A new study published in Behaviour Research and Therapy has good news for people with social anxiety: Don’t be discouraged if the treatment isn’t suddenly working in the first few weeks or even months.
Researchers analyzed data from two randomized clinical trials on social anxiety disorder and found that while some participants did not experience “sudden gains” in response to treatment, this factor did not limit their overall improvement long-term.
What does the term "sudden gains" mean? This term was first described in 1999 by researchers Tang & DeRubeis. Sudden gains are defined by three criteria:
- The improvement must be large in absolute terms.
- At least 25% of symptoms should be reduced before the gain occurred.
- The average level of symptoms in the first three therapy sessions before the gain must be higher than the average in the three therapy sessions afterward.
The first study of 68 participants with social anxiety disorder used individual cognitive-behavioral therapy (CBT) as the type of treatment. About 20% of participants in that study responded more quickly to treatment, qualifying for “sudden gains.” At one-year follow-up, however, those who had made “sudden gains” earlier in treatment did not have significantly more improvement in their social anxiety compared to those who had not.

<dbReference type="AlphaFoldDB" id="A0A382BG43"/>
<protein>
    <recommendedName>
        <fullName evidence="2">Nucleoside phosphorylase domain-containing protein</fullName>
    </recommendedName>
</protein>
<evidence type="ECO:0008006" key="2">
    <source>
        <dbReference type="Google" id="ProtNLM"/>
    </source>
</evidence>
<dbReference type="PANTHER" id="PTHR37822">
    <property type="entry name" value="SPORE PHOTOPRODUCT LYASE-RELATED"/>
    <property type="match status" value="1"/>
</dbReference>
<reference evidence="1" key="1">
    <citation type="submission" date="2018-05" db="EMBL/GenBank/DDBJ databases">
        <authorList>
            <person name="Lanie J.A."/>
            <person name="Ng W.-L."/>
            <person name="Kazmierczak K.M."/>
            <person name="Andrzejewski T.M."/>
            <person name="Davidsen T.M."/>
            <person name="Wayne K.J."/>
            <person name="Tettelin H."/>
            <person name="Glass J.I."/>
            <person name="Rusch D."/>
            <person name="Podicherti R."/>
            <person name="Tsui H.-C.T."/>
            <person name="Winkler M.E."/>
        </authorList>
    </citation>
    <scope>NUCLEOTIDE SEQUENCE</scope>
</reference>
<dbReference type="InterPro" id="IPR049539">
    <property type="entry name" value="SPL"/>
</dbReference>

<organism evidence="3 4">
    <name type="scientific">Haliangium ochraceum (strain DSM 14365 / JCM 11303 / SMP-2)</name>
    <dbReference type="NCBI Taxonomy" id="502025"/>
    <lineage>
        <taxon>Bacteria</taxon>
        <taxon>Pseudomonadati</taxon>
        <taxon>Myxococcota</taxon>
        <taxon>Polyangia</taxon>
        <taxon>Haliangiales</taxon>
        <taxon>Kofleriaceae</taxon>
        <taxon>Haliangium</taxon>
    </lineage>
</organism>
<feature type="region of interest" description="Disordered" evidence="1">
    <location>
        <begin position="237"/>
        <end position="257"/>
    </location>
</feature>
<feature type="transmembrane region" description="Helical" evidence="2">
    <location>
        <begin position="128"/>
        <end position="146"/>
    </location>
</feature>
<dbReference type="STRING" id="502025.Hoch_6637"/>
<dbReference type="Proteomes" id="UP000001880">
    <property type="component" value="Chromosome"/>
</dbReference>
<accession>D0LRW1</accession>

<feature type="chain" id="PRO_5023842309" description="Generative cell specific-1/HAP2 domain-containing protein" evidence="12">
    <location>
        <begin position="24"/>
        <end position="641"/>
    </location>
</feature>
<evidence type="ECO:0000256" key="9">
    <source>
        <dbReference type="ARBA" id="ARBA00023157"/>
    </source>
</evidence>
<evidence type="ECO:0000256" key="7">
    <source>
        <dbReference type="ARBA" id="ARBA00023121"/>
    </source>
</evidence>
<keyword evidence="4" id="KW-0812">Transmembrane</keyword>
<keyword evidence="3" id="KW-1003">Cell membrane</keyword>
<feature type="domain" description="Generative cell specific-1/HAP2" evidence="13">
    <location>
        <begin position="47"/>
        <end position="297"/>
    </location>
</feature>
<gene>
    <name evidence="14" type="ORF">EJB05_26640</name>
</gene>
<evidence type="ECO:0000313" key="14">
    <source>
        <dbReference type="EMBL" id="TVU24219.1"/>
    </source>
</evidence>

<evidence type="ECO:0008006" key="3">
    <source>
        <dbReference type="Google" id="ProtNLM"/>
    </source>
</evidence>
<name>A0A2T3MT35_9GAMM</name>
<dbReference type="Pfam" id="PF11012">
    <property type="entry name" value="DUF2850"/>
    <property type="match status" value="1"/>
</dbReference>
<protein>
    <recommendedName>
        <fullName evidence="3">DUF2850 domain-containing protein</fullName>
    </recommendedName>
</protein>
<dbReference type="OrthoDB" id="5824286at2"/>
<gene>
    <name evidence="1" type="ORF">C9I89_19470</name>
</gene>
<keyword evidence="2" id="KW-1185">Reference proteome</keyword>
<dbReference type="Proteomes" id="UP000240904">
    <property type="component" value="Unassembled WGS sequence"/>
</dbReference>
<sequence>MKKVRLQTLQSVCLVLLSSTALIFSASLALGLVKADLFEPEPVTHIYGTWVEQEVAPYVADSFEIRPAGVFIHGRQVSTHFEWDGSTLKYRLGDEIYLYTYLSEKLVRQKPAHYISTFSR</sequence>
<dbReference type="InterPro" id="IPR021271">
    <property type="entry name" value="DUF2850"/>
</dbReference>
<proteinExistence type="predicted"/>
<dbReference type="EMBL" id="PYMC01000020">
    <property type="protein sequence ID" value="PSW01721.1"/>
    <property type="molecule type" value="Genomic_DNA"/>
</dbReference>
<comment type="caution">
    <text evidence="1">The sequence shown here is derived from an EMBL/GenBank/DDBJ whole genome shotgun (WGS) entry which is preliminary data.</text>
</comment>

In the second study, 100 participants with social anxiety disorder were treated with group cognitive behavior therapy (CBT) or Mindfulness-Based Stress Reduction (MBSR). About 30% of these participants experienced sudden gains. However, group with “sudden gains” again did not do better than the rest long-term.
This research serves as encouragement to people who are in treatment for social anxiety disorder and who may not be experiencing the immediate benefits they had hoped for. It is important not to give up on treatment of social anxiety just because it is not working in the first few weeks or months.
Being kind and patient with yourself is particularly important and helpful when you have social anxiety. It can be helpful to know that others are going through it as well and that treatment takes time. This research supports that it is normal that every individual has their own timeline to improve and if you put in the energy regularly, you will eventually see benefits. Much of treatment for social anxiety includes daily and weekly practice of skills and homework, including putting oneself in stressful situations, like public speaking or talking to new people at parties.
Social anxiety is a very treatable condition through a variety of therapy styles—and it’s helpful to know that research and clinical experience shows that just because you may not experience significant improvements early on, treatment can still work for you.
Copyright Marlynn Wei, MD © 2019